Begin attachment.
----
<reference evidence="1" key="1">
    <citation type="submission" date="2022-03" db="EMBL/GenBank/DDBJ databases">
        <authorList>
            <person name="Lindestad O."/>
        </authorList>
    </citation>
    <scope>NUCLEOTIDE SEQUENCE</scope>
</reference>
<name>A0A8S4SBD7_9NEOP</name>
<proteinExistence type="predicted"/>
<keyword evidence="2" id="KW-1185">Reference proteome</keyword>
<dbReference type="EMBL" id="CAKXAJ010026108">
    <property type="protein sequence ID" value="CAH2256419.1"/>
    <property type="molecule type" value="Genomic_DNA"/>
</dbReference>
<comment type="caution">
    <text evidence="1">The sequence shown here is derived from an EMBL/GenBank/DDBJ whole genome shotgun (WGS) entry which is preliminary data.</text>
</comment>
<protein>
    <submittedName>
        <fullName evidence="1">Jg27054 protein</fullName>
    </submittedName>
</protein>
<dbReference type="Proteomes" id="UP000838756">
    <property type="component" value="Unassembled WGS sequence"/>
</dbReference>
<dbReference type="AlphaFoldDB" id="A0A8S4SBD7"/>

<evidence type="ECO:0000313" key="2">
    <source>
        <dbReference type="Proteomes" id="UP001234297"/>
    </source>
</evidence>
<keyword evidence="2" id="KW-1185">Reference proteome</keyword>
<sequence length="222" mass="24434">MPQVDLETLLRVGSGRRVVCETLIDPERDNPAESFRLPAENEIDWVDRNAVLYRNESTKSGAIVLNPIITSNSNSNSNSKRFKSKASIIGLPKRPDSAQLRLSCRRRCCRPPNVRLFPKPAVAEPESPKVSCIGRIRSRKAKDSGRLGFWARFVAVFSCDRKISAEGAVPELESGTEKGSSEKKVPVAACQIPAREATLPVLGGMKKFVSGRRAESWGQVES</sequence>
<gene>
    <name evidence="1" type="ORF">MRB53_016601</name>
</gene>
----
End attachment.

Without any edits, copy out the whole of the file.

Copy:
<reference evidence="1" key="1">
    <citation type="submission" date="2022-03" db="EMBL/GenBank/DDBJ databases">
        <authorList>
            <person name="Lindestad O."/>
        </authorList>
    </citation>
    <scope>NUCLEOTIDE SEQUENCE</scope>
</reference>
<name>A0A8S4SBD7_9NEOP</name>
<proteinExistence type="predicted"/>
<keyword evidence="2" id="KW-1185">Reference proteome</keyword>
<dbReference type="EMBL" id="CAKXAJ010026108">
    <property type="protein sequence ID" value="CAH2256419.1"/>
    <property type="molecule type" value="Genomic_DNA"/>
</dbReference>
<comment type="caution">
    <text evidence="1">The sequence shown here is derived from an EMBL/GenBank/DDBJ whole genome shotgun (WGS) entry which is preliminary data.</text>
</comment>
<protein>
    <submittedName>
        <fullName evidence="1">Jg27054 protein</fullName>
    </submittedName>
</protein>
<dbReference type="Proteomes" id="UP000838756">
    <property type="component" value="Unassembled WGS sequence"/>
</dbReference>
<dbReference type="AlphaFoldDB" id="A0A8S4SBD7"/>

<evidence type="ECO:0000313" key="2">
    <source>
        <dbReference type="Proteomes" id="UP001234297"/>
    </source>
</evidence>
<keyword evidence="2" id="KW-1185">Reference proteome</keyword>
<sequence length="222" mass="24434">MPQVDLETLLRVGSGRRVVCETLIDPERDNPAESFRLPAENEIDWVDRNAVLYRNESTKSGAIVLNPIITSNSNSNSNSKRFKSKASIIGLPKRPDSAQLRLSCRRRCCRPPNVRLFPKPAVAEPESPKVSCIGRIRSRKAKDSGRLGFWARFVAVFSCDRKISAEGAVPELESGTEKGSSEKKVPVAACQIPAREATLPVLGGMKKFVSGRRAESWGQVES</sequence>
<gene>
    <name evidence="1" type="ORF">MRB53_016601</name>
</gene>